Physics researchers break new ground, explore unknown energy regions
Florida State University physicists are using photon-proton collisions to capture particles in an unexplored energy region, yielding new insights into the matter that binds parts of the nucleus together.
"We want to understand not just the nucleus, but everything that makes up the nucleus," said FSU Professor of Physics Paul Eugenio. "We're working to understand the particles and forces that make up our world."
FSU's hadronic physics group is a leading member of the GlueX Collaboration at the U.S. Department of Energy's Thomas Jefferson National Accelerator Facility. The group ran highly sophisticated experiments around the clock for months at a time over several years starting in 2016. Their main goal is to ferret out new information about the material—called the gluonic field—that ties together quarks. Quarks are fundamental particles that create protons and neutrons.
In a new paper published in Physical Review Letters , the hadronic physics group at Florida State University and their collaborators laid out the first-ever measurements of a subatomic particle—called the J/psi particle— created out of the energy in the photon-proton collisions.
"It's really cool to see," said Assistant Professor of Physics Sean Dobbs. "This is opening up a new frontier of physics."
When researchers run these experiments, they blast a photon beam into the GlueX spectrometer where it passes through a canister of liquid hydrogen and reacts with the protons in the nucleus of these hydrogen atoms. From there, the detectors measure the particles created in these collisions, which allows physicists to reconstruct the details of the collision and learn more about the created particles.
Dobbs compared it to a car wreck. You might not see the wreck happen, but you see the result and can work backward. In this case, researchers collected about one to two million gigabytes of data per year through this process to try to piece together the puzzle.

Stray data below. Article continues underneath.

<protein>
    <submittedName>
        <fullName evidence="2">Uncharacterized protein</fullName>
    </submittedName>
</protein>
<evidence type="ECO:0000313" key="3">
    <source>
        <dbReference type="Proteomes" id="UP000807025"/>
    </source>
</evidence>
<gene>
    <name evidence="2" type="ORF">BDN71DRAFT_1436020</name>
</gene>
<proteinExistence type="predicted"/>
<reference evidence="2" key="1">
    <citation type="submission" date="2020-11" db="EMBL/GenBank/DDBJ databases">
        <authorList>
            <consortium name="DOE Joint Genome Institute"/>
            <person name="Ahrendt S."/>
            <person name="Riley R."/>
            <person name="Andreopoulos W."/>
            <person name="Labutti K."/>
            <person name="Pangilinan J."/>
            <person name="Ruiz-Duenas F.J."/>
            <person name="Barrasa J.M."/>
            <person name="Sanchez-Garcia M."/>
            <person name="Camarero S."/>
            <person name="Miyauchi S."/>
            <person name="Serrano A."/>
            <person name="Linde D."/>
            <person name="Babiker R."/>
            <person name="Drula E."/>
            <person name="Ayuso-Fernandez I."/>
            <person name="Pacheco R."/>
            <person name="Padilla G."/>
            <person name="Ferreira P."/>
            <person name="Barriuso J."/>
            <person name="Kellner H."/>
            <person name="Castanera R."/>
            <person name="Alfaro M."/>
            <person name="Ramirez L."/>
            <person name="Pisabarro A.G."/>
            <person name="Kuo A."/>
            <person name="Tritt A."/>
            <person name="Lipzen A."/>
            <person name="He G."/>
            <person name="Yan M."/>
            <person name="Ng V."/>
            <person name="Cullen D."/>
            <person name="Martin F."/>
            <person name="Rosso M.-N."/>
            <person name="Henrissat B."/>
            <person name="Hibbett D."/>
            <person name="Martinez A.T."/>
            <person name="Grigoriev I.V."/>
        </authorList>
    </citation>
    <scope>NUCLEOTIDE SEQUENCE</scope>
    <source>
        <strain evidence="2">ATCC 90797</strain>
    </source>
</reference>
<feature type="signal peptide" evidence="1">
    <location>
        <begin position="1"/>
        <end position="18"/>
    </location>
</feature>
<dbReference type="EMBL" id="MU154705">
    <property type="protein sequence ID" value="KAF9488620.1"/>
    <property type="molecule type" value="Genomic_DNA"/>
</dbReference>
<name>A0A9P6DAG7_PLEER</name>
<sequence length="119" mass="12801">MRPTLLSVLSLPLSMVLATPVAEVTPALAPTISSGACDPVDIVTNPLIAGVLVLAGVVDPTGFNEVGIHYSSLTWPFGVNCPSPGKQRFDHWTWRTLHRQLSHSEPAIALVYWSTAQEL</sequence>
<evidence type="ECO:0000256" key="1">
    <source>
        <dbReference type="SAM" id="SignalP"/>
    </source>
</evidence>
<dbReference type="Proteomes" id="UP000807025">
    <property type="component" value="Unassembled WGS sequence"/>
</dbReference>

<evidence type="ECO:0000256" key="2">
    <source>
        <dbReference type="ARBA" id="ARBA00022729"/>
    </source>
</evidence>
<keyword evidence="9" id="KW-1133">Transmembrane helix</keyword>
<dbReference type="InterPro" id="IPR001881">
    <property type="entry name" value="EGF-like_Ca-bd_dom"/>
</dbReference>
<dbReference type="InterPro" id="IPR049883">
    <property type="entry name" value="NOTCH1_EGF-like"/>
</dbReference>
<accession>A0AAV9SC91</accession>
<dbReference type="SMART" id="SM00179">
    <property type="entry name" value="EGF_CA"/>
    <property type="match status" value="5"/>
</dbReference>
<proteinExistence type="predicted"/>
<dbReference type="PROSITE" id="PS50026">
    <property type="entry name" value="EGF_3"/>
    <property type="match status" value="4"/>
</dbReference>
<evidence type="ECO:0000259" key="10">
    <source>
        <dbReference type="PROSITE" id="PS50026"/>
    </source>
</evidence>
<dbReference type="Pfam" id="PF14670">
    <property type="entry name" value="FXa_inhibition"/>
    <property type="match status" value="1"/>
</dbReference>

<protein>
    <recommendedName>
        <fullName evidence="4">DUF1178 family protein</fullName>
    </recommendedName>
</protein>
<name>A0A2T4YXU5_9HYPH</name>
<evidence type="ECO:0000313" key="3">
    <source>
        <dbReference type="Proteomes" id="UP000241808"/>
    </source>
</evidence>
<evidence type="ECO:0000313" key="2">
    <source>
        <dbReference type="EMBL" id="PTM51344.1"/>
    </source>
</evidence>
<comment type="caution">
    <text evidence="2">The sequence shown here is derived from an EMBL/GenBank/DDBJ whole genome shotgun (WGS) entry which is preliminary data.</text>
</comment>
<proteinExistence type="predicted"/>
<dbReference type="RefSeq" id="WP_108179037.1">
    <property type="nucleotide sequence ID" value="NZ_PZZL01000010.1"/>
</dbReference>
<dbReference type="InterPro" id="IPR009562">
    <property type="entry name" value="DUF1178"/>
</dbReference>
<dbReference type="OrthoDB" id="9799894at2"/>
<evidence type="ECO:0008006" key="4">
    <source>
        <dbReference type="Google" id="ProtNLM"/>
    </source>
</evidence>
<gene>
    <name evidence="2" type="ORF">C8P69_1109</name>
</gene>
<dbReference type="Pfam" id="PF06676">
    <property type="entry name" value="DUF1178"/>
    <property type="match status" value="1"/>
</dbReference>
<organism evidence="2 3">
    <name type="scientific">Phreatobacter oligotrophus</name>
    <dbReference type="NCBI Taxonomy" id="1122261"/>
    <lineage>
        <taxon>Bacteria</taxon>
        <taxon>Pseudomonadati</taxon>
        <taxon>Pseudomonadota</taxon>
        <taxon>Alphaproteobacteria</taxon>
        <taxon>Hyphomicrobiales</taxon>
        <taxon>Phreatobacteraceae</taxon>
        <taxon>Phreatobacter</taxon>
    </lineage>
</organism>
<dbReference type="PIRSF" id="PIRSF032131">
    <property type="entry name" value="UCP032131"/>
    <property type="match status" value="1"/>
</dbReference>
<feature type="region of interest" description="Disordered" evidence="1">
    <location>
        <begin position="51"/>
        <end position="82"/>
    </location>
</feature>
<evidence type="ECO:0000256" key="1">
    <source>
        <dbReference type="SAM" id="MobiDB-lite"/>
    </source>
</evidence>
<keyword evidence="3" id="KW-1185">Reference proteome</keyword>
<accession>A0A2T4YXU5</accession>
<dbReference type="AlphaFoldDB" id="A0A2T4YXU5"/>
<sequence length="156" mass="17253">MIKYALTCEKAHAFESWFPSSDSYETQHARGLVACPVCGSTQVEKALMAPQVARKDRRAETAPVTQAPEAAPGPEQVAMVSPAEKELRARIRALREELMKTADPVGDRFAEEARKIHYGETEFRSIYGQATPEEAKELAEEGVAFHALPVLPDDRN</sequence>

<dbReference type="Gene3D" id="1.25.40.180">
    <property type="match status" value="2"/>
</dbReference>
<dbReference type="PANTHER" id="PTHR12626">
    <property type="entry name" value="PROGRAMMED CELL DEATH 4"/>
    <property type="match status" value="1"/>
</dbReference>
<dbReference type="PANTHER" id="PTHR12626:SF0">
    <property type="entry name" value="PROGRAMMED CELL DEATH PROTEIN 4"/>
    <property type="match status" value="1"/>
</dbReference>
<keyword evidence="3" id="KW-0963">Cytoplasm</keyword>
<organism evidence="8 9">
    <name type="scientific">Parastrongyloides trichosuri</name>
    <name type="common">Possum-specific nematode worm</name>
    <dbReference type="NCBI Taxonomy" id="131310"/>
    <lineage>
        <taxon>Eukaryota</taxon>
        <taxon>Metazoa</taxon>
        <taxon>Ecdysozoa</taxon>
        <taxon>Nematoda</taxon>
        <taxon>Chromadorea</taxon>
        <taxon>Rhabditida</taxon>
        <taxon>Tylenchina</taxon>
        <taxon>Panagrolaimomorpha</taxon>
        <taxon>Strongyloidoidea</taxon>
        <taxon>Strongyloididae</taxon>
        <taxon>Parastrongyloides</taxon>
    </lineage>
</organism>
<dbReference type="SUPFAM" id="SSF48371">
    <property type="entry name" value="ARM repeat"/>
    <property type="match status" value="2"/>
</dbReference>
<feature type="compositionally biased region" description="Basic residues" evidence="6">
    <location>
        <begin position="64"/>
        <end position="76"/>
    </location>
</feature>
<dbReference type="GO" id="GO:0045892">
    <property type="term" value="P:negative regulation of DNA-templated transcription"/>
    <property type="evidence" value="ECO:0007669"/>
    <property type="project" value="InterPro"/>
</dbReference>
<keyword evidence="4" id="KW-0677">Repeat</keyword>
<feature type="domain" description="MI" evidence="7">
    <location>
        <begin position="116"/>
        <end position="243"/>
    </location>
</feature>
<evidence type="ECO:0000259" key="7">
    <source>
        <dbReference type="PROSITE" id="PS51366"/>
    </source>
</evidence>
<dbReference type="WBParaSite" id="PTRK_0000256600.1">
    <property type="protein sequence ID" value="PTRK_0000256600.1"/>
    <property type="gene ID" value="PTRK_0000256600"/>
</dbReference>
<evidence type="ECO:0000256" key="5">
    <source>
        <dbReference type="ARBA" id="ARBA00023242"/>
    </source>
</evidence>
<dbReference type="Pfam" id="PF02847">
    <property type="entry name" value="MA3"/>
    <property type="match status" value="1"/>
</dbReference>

The J/psi particle is composed of a pair of quarks—a charm quark and an anti-charm quark. In measuring the J/psi particle in these collisions, scientists can also look for the production of other charm quark-containing subatomic particles.
The measurements were taken at an energy threshold below where previous studies looked at production levels, meaning it was more sensitive to the distribution of the gluons in the proton and their contributions to the proton mass.
Scientists found a much larger production of J/psi particles than expected, meaning this gluonic structure is a big contributor to the mass of the proton structure, and thus the nucleus as a whole. These initial measurements suggest that the gluons directly contribute more than 80 percent of the mass of the proton. Further measurements of these reactions currently underway will give more insight into how the gluons are distributed around the nucleon.
These measurements also brought into question observations from experiments on the Large Hadron Collider, a particle detector at CERN, the European Organization for Nuclear Research. Scientists there briefly glimpsed what they are calling pentaquarks—short lived particles made of five quarks.
FSU physicists did not specifically see pentaquarks in their data, which has ruled out several models which attempt to describe the structure of these pentaquarks. Further measurements underway are expected to give a more definitive answer on how the five quarks are arranged in these particles.